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Why Black Friday is the cause of so much consumer chaos

Bargain-priced bedlam. REUTERS/Andrew Kelly

Black Friday strikes again. The post-Thanksgiving day of shopping discounts is a recent US export and retailers are rolling them out once more. Last year saw crowds of shoppers quite literally battling for the bargains to be had.

Retailers will be hoping that the upward trend in Black Friday sales will continue. The “holiday” made a first tentative appearance in the UK in 2010 when Amazon experimented with offering discounts and last year sales took off. In 2014, UK consumers spent £810m on online purchases alone and a further £720m three days later on Cyber Monday.

This year many of the UK’s big retailers, including Tesco, Curry’s PC World, Halfords, John Lewis, eBay and Amazon, are looking forward to even better figures. The forecast by the Centre for Retail Research for the 24-hour period is to reach around £1.39 billion – and online sales are estimated to be £966m, and £3.5 billion for the whole weekend.

In 2014, Black Friday sales were helped by the increase of 2.3% in UK disposable income – the fastest rate of annual growth since 2010, which gave consumers the confidence to spend more. With a further rise in 2015 spending is expected to be high once again.

Asda is not participating in Black Friday this year – it’s not hard to imagine why.

Given our appetite for bargains, retailers are gearing themselves with even bigger promotions to tempt their customers. They use various tactics to encourage us to take up their deals. Asda’s “flash sales” in its stores last year led to some of Black Friday’s more dramatic scenes. And online Amazon too offers limited-time “lightning deals” which puts new deals up every ten minutes. Buyers have to act quickly to get the deals and may as a result make hasty decisions and buy things they wouldn’t otherwise.

Clearly some get excited by the buzz and the adrenalin rush of fighting their way through the temples of shopping malls or waiting impatiently biting their nails for the slow loading websites. For some, competing and getting what they want at a much reduced price – or even in some cases what they don’t want – gives a sense of achievement. It can have a positive knock-on effect for the retailers when people take pleasure in boasting to friends and family about the “trophies” they have “won”.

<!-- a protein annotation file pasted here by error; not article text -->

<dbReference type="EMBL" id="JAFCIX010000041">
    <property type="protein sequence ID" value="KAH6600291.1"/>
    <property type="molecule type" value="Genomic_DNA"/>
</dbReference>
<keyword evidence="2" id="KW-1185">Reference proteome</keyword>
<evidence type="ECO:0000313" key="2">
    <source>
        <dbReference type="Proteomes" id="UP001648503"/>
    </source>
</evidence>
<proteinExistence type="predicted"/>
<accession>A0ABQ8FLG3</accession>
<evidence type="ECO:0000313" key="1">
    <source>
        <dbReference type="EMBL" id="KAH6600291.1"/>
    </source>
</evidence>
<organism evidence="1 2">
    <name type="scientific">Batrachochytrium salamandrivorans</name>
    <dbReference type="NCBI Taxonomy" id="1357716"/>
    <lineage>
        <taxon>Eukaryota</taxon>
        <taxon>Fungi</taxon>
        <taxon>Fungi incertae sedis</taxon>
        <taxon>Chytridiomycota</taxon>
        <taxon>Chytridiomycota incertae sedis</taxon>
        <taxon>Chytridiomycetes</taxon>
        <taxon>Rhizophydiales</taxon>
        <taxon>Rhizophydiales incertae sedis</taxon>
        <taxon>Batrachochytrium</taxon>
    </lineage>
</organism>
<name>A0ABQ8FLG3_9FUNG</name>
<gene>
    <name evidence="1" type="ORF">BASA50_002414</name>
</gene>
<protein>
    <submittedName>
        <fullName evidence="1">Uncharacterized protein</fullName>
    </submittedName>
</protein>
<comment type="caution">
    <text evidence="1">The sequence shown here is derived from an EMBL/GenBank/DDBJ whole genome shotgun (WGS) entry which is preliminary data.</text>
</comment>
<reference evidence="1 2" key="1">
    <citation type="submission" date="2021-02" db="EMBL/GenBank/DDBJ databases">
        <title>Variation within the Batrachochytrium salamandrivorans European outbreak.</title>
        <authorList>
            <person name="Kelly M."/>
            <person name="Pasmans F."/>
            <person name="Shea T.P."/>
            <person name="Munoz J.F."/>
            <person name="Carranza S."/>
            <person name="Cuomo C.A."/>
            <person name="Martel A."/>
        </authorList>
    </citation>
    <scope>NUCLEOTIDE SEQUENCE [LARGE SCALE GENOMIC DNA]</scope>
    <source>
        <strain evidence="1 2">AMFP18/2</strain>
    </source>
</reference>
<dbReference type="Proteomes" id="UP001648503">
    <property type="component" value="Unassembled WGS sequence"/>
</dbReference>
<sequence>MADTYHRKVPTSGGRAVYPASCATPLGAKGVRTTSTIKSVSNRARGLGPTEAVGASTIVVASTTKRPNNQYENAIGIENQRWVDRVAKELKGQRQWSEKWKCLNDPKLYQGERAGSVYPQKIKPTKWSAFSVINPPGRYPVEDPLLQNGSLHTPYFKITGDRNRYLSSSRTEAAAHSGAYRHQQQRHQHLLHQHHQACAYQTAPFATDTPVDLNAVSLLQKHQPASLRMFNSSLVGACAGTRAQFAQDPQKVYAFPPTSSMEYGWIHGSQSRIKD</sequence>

Black Friday is a huge planning operation. REUTERS/Neil Hall

But some retailers have realised there are some who are less inclined to enter into the fray. Argos, for example, is running a campaign called “Red, White and Blue Fridays”. The retainer has offered deals on the three Fridays prior to November 27, Black Friday, in a bid to make its shopping experience more attractive to customers. Asda is going one step further and is no longer participating in the event this year – despite being widely credited for making Black Friday popular in the UK. Instead, it is reducing prices by a total of £26m over November and December rather than holding customers “hostage to a day or two of sales”.

Perhaps Asda wants to capitalise on the bad press that Black Friday received last year. There was widespread criticism of the Black Friday spectacle which included ugly scenes of shoppers scrambling, fighting and grabbing at goods. But, despite the scenes of bargain bedlam, there’s no denying that these kinds of retail events boost the economy and the tax receipts and national insurance contributions all go towards aiding the exchequer.

As well as the huge sales they can make on Black Friday, retailers can also use the event to liquidate any assets into cash and make room for new stock. Clearly this retail strategy has some level of risk, as retailers choosing to partake in Black Friday may experience a sales slump at other times in the year as customers choose to put off any purchases in exchange for the possible rewards of waiting for Black Friday.

Added to this, all retailers need to manage their product portfolio over 12 months of a year and use innovative and sustainable marketing practices to entice shoppers to purchase all year round. So it’s a military-style operation for the retailers involved, as much as it is for shoppers looking to snap up the best deals.

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